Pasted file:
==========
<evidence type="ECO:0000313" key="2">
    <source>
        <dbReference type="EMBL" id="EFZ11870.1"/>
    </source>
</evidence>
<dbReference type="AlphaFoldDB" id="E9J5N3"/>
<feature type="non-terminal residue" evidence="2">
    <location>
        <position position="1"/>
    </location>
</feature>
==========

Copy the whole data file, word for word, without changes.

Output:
<evidence type="ECO:0000313" key="2">
    <source>
        <dbReference type="EMBL" id="EFZ11870.1"/>
    </source>
</evidence>
<dbReference type="AlphaFoldDB" id="E9J5N3"/>
<feature type="non-terminal residue" evidence="2">
    <location>
        <position position="1"/>
    </location>
</feature>